• Housing starts dropped off in May, but the number of residential building permits soared according to the latest report from the Census Bureau. Privately owned housing starts (e.g., the actual start of construction of a new building) in May were 11.1% below the revised April estimate, but are 5.1% above the May 2014 rate. On the other hand, building permits for housing units were 11.8% above the revised April rate, and 25.4% higher than May 2014. This increase in anticipated new construction is cause for builder optimism according to the National Association of Home Builders. Their housing market index rose 5 points to a reading of 59 for June.
  • The Consumer Price Index rose 0.4% in May over April, which is its largest monthly increase since February 2013. According to the Bureau of Labor Statistics, the largest cost increase belonged to energy, particularly gasoline, which increased 10.4%. The index for all items less food and energy increased 0.1% in May following a 0.3% increase in April.

Eye on the Week Ahead

How will the markets respond to results of the FOMC meeting and Chairwoman Yellen’s speech? Will Greece and its creditors reach a bailout resolution? Throughout the second quarter of 2015, the housing market has been consistently trending upward. Will this week’s reports on new and existing home sales show continued growth?

Data sources: News items are based on reports from multiple commonly available international news sources (i.e. wire services) and are independently verified when necessary with secondary sources such as government agencies, corporate press releases, or trade organizations. Market data: Based on data reported in WSJ Market Data Center (indexes); U.S. Treasury (Treasury yields); U.S. Energy Information Administration/ Market Data (oil spot price, WTI Cushing, OK); (spot gold/silver); Oanda/FX Street (currency exchange rates). All information is based on sources deemed reliable, but no warranty or guarantee is made as to its accuracy or completeness. Neither the information nor any opinion expressed herein constitutes a solicitation for the purchase or sale of any securities, and should not be relied on as financial advice. Past performance is no guarantee of future results. All investing involves risk, including the potential loss of principal, and there can be no guarantee that any investing strategy will be successful.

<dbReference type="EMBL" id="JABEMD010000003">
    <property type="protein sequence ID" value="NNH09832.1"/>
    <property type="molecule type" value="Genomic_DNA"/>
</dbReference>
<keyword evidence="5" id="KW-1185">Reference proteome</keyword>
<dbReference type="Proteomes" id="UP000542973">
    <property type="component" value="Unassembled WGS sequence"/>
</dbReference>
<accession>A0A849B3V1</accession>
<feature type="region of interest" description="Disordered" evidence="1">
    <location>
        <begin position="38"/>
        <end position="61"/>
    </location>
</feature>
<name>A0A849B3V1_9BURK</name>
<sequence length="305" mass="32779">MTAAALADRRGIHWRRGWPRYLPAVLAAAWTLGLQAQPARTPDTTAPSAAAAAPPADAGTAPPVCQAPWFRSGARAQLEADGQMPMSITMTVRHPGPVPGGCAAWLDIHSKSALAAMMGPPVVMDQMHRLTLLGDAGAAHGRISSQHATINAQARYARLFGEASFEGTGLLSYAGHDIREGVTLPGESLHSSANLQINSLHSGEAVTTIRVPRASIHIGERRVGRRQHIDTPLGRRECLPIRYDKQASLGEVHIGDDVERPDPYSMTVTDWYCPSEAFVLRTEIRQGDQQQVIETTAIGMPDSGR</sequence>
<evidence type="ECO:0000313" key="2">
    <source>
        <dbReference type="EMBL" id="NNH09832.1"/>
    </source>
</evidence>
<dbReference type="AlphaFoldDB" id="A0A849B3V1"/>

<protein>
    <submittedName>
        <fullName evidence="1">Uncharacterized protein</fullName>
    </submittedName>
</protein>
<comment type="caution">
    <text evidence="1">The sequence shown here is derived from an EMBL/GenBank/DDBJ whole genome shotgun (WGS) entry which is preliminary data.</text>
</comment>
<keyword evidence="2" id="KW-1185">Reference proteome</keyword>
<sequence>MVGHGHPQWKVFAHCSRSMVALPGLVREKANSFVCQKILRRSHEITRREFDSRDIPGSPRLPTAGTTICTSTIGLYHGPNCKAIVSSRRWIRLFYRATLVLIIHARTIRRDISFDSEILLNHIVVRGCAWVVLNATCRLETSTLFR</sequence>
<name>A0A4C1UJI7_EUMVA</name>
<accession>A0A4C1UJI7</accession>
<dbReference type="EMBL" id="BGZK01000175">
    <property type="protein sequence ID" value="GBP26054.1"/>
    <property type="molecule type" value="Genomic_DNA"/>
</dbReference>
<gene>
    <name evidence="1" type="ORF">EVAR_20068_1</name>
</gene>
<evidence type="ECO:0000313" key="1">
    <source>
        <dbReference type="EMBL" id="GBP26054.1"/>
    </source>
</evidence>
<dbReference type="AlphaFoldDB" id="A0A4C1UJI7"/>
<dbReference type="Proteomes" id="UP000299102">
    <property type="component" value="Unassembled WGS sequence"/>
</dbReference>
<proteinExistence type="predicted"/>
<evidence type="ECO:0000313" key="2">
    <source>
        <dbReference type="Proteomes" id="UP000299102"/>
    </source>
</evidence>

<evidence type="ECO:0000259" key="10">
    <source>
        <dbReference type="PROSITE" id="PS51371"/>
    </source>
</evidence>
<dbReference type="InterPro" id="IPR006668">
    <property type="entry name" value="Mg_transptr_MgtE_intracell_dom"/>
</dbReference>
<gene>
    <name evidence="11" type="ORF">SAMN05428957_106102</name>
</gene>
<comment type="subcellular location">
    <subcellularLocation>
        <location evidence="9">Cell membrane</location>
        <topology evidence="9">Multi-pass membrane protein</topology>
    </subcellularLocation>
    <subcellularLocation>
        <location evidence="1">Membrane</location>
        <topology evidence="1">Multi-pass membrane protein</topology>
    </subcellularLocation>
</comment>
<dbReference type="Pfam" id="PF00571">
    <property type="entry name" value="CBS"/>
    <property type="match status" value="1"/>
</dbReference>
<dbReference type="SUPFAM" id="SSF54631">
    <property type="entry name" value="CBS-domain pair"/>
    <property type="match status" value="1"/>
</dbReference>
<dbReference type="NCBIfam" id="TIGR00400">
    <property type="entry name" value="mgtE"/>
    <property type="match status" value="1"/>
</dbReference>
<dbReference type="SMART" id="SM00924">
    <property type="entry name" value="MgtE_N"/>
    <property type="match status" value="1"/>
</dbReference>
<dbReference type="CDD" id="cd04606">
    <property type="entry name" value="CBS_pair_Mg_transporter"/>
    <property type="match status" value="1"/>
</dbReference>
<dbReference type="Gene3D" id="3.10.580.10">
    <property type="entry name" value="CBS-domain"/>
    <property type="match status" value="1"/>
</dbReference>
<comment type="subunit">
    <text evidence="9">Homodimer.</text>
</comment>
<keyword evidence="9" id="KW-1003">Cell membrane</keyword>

The Dow Jones Industrial Average (DJIA) is a price-weighted index composed of 30 widely traded blue-chip U.S. common stocks. The S&P 500 is a market-cap weighted index composed of the common stocks of 500 leading companies in leading industries of the U.S. economy. The NASDAQ Composite Index is a market-value weighted index of all common stocks listed on the NASDAQ stock exchange. The Russell 2000 is a market-cap weighted index composed of 2,000 U.S. small-cap common stocks. The Global Dow is an equally weighted index of 150 widely traded blue-chip common stocks worldwide. Market indices listed are unmanaged and are not available for direct investment.